Mauricio took the microphone again, going further into the goals of the KDE edu team. They want a closer relationship with teachers and other users of their software. The team is on the right track but there are still many ways in which communication could be improved. Another important step which has been made is teaching a new generation of contributors. Not just younger developers currently joining the team, but interestingly enough both speakers' wives are expecting new, potential KDE contributors to arrive soon...
During the questions an interesting notion came up. As there are now thousands of small games to be found on the web, the KDE games team has been thinking about the future. They have been abstracting functionality from the individual games into libraries, and are moving towards as many generic components as possible. It would be interesting to pursue the goal of allowing users to quickly and easily create their own games using KDE Games tools.
The closing talk was by Jeff Mitchell who spoke about the use of Free Software in Enterprises. Basically, he explained why open source coders need companies, and why companies need open source coders. Often, being a Free Software developer gives you an advantage in finding a job - and you need a job to eat, go to conferences in sunny places and buy legal digital music to listen to at these conferences. Companies are starting to see the advantages of FOSS developers. They often have a lot of experience - not by having written code for 20 years, but by having had the opportunity to be responsible for others code; have a say in application design and generally learn from the best. A deeper understanding of code is a result of the way of working in Free Software. Your code is reviewed by many people, you are allowed to experiment, you have to read, understand and repair other peoples code and make sure others can fix yours. Open source coders are used to working in various environments, they have to be adaptable and open-minded. They try different linux distributions or other OS's, and get bug reports from various environments. They have to communicate with others who will take their arguments based on merits - after all, hierarchy plays only a minor role in Free Software. In online communication, and the regular face to face meetings a FOSS developer has to be realistic, open minded, persistent, robust and honest. Others will criticize their code, sometimes harshly, and they must cope with that.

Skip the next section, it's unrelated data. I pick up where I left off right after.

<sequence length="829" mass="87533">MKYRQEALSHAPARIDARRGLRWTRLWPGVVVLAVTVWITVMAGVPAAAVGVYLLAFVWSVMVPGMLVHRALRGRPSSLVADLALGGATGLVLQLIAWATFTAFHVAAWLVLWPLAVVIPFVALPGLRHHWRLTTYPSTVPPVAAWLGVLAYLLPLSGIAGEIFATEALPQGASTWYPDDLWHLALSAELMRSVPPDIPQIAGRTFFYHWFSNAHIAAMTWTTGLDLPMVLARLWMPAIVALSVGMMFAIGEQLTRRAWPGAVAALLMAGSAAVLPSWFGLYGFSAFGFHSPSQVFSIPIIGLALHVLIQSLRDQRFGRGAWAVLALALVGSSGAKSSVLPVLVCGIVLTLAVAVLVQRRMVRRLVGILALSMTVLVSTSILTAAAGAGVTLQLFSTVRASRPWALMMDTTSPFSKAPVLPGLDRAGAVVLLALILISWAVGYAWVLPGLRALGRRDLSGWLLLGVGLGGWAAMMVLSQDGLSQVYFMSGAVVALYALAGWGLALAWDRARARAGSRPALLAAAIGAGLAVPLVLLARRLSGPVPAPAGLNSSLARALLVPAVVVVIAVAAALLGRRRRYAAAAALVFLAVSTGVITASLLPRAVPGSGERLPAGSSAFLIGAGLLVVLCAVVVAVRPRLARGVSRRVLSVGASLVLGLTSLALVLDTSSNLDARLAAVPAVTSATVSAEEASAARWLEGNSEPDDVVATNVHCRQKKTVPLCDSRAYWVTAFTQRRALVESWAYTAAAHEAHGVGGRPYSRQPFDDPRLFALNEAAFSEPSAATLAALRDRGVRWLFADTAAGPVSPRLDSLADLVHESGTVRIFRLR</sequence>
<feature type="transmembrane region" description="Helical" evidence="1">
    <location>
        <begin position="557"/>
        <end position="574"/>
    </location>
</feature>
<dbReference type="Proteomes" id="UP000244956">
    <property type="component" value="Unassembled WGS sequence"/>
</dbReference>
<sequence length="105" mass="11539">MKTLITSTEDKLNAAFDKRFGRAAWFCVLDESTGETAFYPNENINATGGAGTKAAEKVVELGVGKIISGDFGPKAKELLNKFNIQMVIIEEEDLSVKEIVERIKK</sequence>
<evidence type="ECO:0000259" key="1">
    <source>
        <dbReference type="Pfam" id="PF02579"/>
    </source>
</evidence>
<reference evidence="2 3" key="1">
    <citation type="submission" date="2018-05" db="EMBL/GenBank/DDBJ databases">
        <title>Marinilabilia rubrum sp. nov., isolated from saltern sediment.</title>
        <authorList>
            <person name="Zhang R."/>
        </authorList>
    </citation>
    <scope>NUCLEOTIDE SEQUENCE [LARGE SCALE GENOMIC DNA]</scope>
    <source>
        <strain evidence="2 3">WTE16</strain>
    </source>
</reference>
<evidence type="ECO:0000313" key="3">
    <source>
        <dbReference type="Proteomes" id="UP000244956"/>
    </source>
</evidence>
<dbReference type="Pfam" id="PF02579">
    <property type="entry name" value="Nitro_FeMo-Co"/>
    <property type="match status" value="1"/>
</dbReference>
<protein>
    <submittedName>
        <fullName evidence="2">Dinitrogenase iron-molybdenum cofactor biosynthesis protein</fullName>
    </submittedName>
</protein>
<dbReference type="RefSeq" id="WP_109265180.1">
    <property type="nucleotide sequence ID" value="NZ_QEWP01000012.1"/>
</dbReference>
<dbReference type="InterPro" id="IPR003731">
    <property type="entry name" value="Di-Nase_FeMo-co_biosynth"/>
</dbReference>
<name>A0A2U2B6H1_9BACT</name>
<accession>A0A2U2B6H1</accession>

All these social and technical skills are very attractive to enterprises. Jeff provided various examples of issues with proprietary project which would be very unlikely if Free Software developers were involved. Even an inexperienced FOSS developer has real, tangible insights to offer to projects going around in many companies. Interestingly enough, one of our sponsors ended up talking to one of the attendants, discussing a possible job offer. Clearly meetings like this offer more than just time for coding or discussing code.
Jeff offered another insight at the end of two days full of interesting insights - we learn a lot of things here that can make a difference. All that while making a difference to the world, as Wade proved in his opening talk. The subsequent days were spent talking about what we have learned and applying it to real-world code.